Agilent Technologies Inc. have announced a strategic collaboration with the National University of Singapore (NUS) Yong Loo Lin School of Medicine in a move aimed to help researchers develop more effective medicine to treat cardiovascular disease.
The Department of Medicine at the Yong Loo Lin School of Medicine at NUS will have access to the latest bioanalytical instruments from Agilent as part of its in-depth study of clinical bioanalytics-the body's response to drug exposure.
"We are happy to be working with Agilent," said assistant professor Chester Drum, Department of Medicine at the NUS Yong Loo Lin School of Medicine. "Agilent's broad range of technologies will, ultimately, aid in the development of new analytics for personalized patient care. Consideration of the patient as an individual, rather than a statistic, is where we will see the next innovations in cardiovascular medicine."
Dr. Drum, who is also with the Cardiovascular Research Institute (CVRI) at the National University Heart Centre, Singapore, aims to provide real-time readouts for patients to understand the risk-benefit of commonly prescribed medications throughout the lifecycle of a drug. Presently, the research is on drugs for heart disease but could be extended to a host of related diseases, such as high cholesterol, diabetes, etc. According to the World Health Organization, cardiovascular disease was the No. 1 cause of death worldwide in 2012.
"This collaboration with NUS Medicine is exciting, as we can see that the potential outcomes could save lives or improve people's quality of life," said Agilent's Robin Philp, specialist for the academic market in the South East Asia Pacific and Korea region. "We appreciate the opportunity to collaborate with research leaders like NUS Medicine, who will be using our technology to conduct faster, more accurate research in their quest to answer science's tough questions."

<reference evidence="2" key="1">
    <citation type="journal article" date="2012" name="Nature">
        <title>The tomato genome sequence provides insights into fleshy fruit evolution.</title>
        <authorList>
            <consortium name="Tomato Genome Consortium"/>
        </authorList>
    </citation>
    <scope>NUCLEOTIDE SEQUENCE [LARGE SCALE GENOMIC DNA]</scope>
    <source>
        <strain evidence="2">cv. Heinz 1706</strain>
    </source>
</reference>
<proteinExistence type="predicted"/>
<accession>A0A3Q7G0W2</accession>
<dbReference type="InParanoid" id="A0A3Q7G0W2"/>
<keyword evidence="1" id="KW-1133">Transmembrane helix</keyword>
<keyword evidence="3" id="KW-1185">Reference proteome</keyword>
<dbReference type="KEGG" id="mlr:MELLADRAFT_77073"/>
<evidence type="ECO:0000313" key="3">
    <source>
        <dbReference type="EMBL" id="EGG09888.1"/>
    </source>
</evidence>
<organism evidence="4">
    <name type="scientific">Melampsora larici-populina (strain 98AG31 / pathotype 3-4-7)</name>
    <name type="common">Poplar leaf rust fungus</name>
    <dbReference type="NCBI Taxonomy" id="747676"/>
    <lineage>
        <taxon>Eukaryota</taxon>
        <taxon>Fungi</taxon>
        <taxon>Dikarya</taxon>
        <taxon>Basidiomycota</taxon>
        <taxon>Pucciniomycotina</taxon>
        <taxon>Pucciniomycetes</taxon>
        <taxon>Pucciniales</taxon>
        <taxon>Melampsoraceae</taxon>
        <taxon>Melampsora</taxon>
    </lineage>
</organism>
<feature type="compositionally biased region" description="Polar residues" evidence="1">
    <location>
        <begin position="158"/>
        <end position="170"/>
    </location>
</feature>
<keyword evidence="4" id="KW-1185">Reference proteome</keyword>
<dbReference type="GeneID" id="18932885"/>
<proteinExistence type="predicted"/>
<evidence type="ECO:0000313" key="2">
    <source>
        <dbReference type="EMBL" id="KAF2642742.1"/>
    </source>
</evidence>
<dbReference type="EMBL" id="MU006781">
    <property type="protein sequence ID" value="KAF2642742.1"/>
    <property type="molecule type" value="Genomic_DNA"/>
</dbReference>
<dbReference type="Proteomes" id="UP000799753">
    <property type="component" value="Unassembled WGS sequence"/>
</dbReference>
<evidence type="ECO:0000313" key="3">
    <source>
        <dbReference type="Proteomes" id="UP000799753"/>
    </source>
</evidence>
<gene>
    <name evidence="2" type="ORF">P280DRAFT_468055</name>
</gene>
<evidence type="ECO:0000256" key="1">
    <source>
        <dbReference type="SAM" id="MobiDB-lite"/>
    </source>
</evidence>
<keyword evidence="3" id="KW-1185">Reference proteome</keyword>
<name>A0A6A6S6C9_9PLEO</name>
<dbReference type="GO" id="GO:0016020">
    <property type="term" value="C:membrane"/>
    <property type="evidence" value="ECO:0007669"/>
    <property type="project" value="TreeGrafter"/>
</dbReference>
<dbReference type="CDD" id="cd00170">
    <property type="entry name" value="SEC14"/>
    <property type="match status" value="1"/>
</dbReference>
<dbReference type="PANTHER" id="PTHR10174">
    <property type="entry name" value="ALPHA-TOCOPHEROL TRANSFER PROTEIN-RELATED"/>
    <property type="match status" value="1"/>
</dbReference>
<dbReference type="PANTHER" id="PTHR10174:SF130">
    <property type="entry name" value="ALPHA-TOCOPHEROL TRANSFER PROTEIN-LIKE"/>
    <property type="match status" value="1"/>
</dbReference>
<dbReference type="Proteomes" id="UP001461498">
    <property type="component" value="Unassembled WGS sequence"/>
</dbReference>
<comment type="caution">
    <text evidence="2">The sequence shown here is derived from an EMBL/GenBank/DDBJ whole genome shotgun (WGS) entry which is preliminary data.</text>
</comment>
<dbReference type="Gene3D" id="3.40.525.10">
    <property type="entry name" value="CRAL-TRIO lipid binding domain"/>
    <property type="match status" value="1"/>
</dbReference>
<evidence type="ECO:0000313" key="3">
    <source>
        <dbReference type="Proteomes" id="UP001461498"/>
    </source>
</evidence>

"As a leading cardiovascular research organization in Singapore, we are delighted to partner with Agilent to enable the development of cutting-edge analytical biochemistry infrastructure, intellectual property and human capital in Singapore," said professor Mark Richards, director of the CVRI. "This partnership is an excellent example of an intelligent extension of our institute's technical capacity while keeping in step with the needs of industry for mutually constructive and productive partnerships with academic biomedical research groups."
Under the terms of the memorandum of understanding, Agilent will provide access to its proof-of-concept laboratory in Singapore. One of the instruments in the lab will be the Agilent 6550 iFunnel quadrupole time-of-flight liquid chromatography mass spectrometry (Q-TOF LC/MS) system. The 6550 is best suited for highly challenging qualitative and quantitative analyses in applications such as metabolomics, early-stage drug metabolism and pharmacokinetics.
Dr. Drum's team will also have access to the Agilent Capillary Electrophoresis System model 7100, a high-sensitivity instrument used for small sample amounts of charged substances such as biomolecules, low molecular weight basic and acidic drugs and ions. Both NUS Medicine and Agilent will have opportunities to present at various industry or Agilent-led events or seminars in Asia Pacific region.